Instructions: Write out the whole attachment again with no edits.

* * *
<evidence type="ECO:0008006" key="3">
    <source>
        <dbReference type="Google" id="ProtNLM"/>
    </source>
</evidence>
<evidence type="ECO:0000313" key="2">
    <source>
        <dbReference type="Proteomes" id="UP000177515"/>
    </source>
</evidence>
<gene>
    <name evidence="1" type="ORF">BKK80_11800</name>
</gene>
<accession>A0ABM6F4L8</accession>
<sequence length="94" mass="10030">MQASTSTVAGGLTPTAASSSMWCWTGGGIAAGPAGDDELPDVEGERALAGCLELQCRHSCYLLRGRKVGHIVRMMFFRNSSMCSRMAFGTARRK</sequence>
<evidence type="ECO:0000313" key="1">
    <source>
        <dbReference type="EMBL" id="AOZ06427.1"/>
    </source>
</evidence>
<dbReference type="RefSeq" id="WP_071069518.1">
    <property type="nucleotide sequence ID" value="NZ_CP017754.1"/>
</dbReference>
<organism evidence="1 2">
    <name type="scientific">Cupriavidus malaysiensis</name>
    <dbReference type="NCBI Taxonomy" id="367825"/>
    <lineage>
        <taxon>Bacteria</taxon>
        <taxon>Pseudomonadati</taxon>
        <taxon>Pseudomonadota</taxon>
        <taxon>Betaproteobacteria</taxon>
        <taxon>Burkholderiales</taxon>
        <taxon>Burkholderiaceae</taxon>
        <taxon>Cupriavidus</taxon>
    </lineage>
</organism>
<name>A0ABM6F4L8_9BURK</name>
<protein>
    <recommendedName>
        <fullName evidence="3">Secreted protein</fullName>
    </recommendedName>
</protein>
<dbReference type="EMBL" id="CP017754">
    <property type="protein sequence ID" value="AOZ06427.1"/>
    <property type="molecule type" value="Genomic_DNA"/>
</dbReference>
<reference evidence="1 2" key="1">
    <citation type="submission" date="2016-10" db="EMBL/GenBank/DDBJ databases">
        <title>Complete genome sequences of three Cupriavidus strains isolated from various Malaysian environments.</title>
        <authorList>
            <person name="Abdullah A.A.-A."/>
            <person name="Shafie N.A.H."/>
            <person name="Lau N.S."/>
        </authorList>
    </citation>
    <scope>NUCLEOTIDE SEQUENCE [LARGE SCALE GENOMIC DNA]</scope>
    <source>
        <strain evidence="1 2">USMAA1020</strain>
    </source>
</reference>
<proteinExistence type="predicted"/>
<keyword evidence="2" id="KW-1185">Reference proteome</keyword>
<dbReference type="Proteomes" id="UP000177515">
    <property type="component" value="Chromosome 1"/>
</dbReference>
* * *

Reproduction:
<evidence type="ECO:0008006" key="3">
    <source>
        <dbReference type="Google" id="ProtNLM"/>
    </source>
</evidence>
<evidence type="ECO:0000313" key="2">
    <source>
        <dbReference type="Proteomes" id="UP000177515"/>
    </source>
</evidence>
<gene>
    <name evidence="1" type="ORF">BKK80_11800</name>
</gene>
<accession>A0ABM6F4L8</accession>
<sequence length="94" mass="10030">MQASTSTVAGGLTPTAASSSMWCWTGGGIAAGPAGDDELPDVEGERALAGCLELQCRHSCYLLRGRKVGHIVRMMFFRNSSMCSRMAFGTARRK</sequence>
<evidence type="ECO:0000313" key="1">
    <source>
        <dbReference type="EMBL" id="AOZ06427.1"/>
    </source>
</evidence>
<dbReference type="RefSeq" id="WP_071069518.1">
    <property type="nucleotide sequence ID" value="NZ_CP017754.1"/>
</dbReference>
<organism evidence="1 2">
    <name type="scientific">Cupriavidus malaysiensis</name>
    <dbReference type="NCBI Taxonomy" id="367825"/>
    <lineage>
        <taxon>Bacteria</taxon>
        <taxon>Pseudomonadati</taxon>
        <taxon>Pseudomonadota</taxon>
        <taxon>Betaproteobacteria</taxon>
        <taxon>Burkholderiales</taxon>
        <taxon>Burkholderiaceae</taxon>
        <taxon>Cupriavidus</taxon>
    </lineage>
</organism>
<name>A0ABM6F4L8_9BURK</name>
<protein>
    <recommendedName>
        <fullName evidence="3">Secreted protein</fullName>
    </recommendedName>
</protein>
<dbReference type="EMBL" id="CP017754">
    <property type="protein sequence ID" value="AOZ06427.1"/>
    <property type="molecule type" value="Genomic_DNA"/>
</dbReference>
<reference evidence="1 2" key="1">
    <citation type="submission" date="2016-10" db="EMBL/GenBank/DDBJ databases">
        <title>Complete genome sequences of three Cupriavidus strains isolated from various Malaysian environments.</title>
        <authorList>
            <person name="Abdullah A.A.-A."/>
            <person name="Shafie N.A.H."/>
            <person name="Lau N.S."/>
        </authorList>
    </citation>
    <scope>NUCLEOTIDE SEQUENCE [LARGE SCALE GENOMIC DNA]</scope>
    <source>
        <strain evidence="1 2">USMAA1020</strain>
    </source>
</reference>
<proteinExistence type="predicted"/>
<keyword evidence="2" id="KW-1185">Reference proteome</keyword>
<dbReference type="Proteomes" id="UP000177515">
    <property type="component" value="Chromosome 1"/>
</dbReference>